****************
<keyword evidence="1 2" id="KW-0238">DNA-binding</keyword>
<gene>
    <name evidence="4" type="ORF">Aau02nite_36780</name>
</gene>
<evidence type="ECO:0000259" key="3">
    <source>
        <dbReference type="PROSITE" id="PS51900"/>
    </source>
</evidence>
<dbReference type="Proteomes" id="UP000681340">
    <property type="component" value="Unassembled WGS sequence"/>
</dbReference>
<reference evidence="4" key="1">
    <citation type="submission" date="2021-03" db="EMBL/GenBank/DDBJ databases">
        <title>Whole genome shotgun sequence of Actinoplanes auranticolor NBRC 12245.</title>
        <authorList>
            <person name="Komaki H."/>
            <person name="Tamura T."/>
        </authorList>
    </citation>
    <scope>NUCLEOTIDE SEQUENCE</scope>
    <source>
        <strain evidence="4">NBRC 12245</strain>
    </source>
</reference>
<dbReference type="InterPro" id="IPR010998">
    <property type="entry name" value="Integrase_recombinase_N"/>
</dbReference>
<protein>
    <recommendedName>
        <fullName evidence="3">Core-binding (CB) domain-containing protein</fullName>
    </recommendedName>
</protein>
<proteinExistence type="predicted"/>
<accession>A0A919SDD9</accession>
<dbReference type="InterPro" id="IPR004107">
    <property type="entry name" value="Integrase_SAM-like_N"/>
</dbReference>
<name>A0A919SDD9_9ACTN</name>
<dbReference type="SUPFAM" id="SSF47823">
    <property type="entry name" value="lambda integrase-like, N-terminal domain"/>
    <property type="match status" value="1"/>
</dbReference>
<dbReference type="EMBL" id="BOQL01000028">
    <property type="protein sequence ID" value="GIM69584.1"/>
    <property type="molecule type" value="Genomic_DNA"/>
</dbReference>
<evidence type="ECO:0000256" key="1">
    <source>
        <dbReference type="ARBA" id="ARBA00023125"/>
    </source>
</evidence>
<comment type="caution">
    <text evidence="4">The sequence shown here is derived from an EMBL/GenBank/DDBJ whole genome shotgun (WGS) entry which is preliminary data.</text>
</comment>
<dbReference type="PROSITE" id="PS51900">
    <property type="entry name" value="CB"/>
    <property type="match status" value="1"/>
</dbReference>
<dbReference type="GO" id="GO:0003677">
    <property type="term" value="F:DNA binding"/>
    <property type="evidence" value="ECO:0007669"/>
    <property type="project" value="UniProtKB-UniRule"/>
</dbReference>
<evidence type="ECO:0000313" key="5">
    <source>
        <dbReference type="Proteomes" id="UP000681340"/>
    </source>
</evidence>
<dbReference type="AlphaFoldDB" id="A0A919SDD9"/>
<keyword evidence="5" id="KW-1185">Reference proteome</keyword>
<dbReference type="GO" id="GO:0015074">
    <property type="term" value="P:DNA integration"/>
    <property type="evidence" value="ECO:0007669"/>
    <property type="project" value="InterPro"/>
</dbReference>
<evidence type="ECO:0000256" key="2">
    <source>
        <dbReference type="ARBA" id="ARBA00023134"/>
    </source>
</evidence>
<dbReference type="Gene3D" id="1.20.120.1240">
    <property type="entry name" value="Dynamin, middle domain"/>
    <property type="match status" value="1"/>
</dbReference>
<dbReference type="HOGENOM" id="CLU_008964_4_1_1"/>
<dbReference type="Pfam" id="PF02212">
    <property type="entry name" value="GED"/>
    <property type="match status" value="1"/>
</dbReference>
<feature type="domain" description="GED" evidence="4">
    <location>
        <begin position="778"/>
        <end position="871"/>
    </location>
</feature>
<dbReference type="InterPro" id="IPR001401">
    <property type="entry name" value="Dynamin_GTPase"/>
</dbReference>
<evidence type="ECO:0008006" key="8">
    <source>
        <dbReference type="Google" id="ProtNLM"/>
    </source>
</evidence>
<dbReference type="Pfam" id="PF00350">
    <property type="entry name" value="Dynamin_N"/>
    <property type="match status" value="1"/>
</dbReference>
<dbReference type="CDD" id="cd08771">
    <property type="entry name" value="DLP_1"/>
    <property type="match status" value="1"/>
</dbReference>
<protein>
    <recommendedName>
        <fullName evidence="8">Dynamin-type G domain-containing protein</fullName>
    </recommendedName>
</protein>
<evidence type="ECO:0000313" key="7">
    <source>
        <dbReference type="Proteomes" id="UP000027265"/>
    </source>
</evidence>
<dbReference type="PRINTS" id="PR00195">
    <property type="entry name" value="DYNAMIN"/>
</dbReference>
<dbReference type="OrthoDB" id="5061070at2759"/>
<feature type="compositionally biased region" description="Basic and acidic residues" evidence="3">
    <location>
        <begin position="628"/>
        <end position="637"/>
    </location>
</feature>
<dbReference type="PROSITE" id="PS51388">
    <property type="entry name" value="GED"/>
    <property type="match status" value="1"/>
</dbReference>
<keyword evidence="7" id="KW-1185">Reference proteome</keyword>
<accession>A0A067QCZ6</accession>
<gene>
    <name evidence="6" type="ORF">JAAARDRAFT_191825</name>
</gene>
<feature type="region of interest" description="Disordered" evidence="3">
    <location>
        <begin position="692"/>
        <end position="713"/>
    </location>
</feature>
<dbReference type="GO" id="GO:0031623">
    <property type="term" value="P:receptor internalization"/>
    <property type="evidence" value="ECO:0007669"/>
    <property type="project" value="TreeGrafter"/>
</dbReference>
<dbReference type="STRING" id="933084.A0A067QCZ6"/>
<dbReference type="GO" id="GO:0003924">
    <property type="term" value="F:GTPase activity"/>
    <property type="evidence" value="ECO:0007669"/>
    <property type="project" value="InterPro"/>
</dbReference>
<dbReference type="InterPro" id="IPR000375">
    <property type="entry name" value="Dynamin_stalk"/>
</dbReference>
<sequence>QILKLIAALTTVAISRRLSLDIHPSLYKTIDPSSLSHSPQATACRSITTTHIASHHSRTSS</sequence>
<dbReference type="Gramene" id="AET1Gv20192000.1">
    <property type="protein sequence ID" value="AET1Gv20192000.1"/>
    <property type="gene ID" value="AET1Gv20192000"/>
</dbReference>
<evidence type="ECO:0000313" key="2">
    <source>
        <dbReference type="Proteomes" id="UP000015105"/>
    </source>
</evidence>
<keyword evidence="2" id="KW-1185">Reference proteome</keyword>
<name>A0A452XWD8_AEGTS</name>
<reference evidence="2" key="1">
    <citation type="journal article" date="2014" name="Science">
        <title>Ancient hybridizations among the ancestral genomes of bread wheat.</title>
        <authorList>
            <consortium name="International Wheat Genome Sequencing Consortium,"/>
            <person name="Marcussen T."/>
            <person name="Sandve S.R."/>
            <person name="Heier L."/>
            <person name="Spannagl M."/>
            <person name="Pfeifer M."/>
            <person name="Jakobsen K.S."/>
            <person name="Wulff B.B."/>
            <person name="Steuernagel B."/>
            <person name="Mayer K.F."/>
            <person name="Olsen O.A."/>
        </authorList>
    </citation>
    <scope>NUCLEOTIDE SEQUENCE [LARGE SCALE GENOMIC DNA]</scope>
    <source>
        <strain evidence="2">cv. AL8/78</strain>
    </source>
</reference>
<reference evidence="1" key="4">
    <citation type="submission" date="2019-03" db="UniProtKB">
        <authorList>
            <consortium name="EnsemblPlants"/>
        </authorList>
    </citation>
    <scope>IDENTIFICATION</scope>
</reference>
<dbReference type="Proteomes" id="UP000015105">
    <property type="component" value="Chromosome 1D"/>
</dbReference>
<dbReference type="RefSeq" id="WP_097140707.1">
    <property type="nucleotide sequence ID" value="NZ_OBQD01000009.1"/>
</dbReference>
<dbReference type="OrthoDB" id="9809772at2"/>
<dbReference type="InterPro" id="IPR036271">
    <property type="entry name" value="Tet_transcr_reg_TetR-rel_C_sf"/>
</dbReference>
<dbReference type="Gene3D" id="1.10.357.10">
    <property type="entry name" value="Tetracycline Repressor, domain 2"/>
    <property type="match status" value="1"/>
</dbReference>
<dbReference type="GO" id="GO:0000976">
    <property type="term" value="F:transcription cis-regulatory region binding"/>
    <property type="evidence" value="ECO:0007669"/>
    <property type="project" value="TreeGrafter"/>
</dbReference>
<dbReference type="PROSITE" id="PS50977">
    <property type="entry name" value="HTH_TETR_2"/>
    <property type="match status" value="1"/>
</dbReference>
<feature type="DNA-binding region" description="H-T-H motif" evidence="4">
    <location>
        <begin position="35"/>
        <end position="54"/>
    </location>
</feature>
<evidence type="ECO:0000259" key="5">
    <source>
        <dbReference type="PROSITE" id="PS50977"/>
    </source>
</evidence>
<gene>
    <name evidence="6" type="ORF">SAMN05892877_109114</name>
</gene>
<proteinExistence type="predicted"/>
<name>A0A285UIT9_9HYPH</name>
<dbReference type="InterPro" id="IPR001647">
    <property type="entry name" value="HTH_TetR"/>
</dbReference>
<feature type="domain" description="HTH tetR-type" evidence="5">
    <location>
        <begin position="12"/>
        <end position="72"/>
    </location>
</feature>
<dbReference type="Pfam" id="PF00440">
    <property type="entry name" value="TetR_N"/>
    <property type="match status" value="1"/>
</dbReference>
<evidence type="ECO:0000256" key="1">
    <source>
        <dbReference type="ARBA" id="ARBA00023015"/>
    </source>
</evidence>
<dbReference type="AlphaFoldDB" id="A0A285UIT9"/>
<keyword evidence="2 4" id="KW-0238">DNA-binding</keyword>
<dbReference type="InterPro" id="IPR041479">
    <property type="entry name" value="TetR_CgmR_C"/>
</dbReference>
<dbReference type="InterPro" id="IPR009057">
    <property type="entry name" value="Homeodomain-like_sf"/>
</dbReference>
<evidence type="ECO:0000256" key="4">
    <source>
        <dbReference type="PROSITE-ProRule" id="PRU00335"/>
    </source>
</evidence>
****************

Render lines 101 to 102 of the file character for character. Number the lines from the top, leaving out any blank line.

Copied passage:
    <source>
        <dbReference type="Google" id="ProtNLM"/>